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Vote kicks off battle over regulation of internet

19 Mai 2017

Net neutrality may be on the way out.

As a byproduct of the reclassification, which the FCC used as the foundation of its now-defunct broadband privacy rules, the FCC was stripped of its power to regulate online privacy practices.

With all of the Trump scandal and insanity dominating the news, it is easy to forget that the Republican-controlled federal government remains hard at work implementing their pro-corporate agenda.

USTelecom, an industry trade group, said the FCC "is moving the conversation beyond the merits of net neutrality to how best to safeguard this universally embraced value with a modern, constructive policy framework".

Today the FCC voted to officially propose an order that would eliminate net neutrality rules as we know them.

An offline rally to save net neutrality took place place outside the FCC headquarters on Thursday.

"As providers of broadband internet service in many communities across America, we've always been committed to an open internet that gives you the freedom to be in charge of your online experience".

The proposed rules will consider whether to keep or modify the rules prohibiting ISPs from blocking and throttling content or from prioritizing some content over other content, possibly for payment, and the elimination of a Internet conduct standard meant to prevent ISPs from unreasonable interference with consumer's access to destinations on the Net.

The transformation of Internet service into a basic necessity for many Americans has forced Internet providers to look elsewhere for growth.

Pai's move was cheered by major broadband providers who have celebrated the new FCC chairman's pledge to take a "weed whacker" to the net neutrality rules and replace them with "light touch" regulation. Pai was on the FCC in 2015 and objected to using Title II. "The move highlights the uphill battle for Democrats and consumer advocates, who say that weaker rules could allow Internet service providers to abuse their position as gatekeepers between customers and the rest of the Internet..."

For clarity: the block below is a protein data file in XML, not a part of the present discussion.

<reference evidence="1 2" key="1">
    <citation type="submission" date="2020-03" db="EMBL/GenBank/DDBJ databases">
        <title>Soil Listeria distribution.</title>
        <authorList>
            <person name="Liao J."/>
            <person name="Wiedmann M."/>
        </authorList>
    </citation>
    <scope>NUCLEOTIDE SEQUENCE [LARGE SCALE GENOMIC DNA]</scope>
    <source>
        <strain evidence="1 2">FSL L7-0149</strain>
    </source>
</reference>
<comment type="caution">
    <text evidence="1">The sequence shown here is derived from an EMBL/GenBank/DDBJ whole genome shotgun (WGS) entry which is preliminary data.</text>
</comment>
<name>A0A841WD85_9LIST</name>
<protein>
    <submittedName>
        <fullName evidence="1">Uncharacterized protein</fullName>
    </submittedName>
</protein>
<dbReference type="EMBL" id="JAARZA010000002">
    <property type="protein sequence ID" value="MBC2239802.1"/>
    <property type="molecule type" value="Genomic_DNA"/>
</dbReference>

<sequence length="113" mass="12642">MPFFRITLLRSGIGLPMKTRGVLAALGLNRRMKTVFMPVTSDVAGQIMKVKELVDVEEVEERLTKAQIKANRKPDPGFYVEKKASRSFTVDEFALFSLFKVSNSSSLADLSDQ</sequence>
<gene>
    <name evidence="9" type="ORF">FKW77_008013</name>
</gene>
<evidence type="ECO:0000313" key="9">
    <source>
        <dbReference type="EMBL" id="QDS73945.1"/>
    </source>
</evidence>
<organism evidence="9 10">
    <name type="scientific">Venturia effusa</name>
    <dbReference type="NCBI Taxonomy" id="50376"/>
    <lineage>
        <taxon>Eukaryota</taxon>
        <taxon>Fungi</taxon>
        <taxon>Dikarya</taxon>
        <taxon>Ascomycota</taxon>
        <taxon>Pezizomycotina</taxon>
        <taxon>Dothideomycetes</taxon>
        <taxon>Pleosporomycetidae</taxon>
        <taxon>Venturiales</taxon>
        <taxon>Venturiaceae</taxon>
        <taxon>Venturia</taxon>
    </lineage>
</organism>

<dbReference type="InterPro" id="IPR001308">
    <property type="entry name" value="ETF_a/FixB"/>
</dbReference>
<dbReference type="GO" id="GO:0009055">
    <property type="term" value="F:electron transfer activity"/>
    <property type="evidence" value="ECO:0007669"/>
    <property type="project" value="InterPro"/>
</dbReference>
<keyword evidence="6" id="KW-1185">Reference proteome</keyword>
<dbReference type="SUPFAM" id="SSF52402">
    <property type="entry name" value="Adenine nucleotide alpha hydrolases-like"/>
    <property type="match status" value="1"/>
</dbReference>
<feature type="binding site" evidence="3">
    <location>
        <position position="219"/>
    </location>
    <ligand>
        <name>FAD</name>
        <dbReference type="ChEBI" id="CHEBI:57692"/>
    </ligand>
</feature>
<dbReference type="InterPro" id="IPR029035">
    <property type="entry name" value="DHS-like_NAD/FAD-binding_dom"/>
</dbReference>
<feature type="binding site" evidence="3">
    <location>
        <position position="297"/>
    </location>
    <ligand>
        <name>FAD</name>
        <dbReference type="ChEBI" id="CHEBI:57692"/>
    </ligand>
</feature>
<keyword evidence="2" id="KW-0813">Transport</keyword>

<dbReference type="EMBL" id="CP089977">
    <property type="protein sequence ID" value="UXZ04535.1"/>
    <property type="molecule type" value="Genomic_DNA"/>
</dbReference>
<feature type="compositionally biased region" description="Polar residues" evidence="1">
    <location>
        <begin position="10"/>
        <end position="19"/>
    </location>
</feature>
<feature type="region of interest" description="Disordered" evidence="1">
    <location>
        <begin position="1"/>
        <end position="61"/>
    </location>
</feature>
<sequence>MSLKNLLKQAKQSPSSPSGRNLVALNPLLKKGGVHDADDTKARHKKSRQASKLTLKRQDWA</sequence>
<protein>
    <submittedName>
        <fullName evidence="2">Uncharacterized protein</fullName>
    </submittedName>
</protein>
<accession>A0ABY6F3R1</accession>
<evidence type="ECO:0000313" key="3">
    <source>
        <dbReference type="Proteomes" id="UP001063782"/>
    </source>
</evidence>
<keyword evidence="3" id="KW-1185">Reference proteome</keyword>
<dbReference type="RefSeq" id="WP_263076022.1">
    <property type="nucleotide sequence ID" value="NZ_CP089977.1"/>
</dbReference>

Today's action by the FCC triggers a public commenting period before the proposal is put to a final vote later this year.

"We've heard not a peep from Chairman Pai about what he intends to do about the failed electronic comment filing system and the numerous fake comments filed to the net neutrality docket", she said. Commissioner Clyburn dissenting. Chairman Pai, Commissioners Clyburn and O'Rielly issuing separate statements.

It's unclear if anyone actually made such a comment in good faith, though all of the replies, from the dozens of people ZDNet reached out to, said they never made an FCC comment. Weaker net neutrality protections would discourage competition by tilting the playing field in favor of large enterprises that have the resources to outspend their smaller competitors.

In an April blog post, AT&T says it "has always supported our customers' right to an open internet — and the right to access the content, applications and devices of their choosing".

"The internet wasn't broken in 2015", Pai said during Thursday's hearing.

The regulator has claimed it was attacked by hackers but has yet to release any evidence supporting that claim.

It was unclear, however, if the FCC acted too late to stop all rural phone bills from increasing this year.

Vote kicks off battle over regulation of internet